I attended an estate sale a few years ago, where a man was selling everything from his elderly mother’s home. I just found the whole thing gut-wrenchingly sad as I walked through and pondered over the items this woman had used and loved over the years.
He had most of the items priced well over what I would normally pay at such a sale, but browsing through a room near the back I came upon a bright orange apron the man said his mother had made. Being fond of aprons, I loved it at once. Tracing my fingers lovingly over the seams I noted that it was reversible with print on one side and eyelet on the other. I couldn’t help but wonder if she had worn it, because it looked rather new. I thought with sadness that perhaps she’d been too feeble or ill to use it herself. Somehow I felt like I’d known this dear lady, though I knew we’d never met.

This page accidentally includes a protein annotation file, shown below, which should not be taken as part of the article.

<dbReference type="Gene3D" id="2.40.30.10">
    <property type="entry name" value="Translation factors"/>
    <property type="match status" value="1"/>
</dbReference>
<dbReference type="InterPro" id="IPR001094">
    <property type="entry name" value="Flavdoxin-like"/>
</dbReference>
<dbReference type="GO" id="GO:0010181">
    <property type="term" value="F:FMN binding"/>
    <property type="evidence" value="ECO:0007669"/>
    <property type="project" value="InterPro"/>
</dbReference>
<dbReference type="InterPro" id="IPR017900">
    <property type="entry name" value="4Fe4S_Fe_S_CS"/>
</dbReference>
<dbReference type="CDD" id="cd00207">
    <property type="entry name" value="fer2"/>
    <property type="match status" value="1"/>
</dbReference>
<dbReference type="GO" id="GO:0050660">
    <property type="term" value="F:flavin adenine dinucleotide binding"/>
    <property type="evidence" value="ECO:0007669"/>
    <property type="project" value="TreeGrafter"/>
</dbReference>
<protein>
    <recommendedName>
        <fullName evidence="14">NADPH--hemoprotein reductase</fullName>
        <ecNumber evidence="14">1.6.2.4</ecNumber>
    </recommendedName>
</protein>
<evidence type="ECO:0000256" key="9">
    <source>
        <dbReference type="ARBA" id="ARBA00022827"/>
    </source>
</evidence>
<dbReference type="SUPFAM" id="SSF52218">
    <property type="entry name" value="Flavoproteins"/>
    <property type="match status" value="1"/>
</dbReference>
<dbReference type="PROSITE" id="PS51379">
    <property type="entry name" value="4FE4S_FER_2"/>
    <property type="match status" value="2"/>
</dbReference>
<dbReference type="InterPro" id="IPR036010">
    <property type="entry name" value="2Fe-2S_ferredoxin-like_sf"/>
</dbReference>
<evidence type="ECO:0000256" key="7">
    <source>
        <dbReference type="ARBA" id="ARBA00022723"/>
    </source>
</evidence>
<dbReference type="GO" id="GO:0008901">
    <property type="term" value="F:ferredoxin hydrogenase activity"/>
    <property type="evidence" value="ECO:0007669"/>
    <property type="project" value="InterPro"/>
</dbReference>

I paid him the inflated price feeling like I was purchasing more than an apron. I was taking home a treasure with memories in its pockets–tiny facets of a woman whose worldly goods were being sold to strangers wandering through her home.
That apron remains one of my favorites, and I hope to make sure someone eventually gets it who will appreciate it for the memories of both its maker and me. I consider it an honor to wear it while making lovely meals for my family. I’d like to think she’d be smiling if she knew.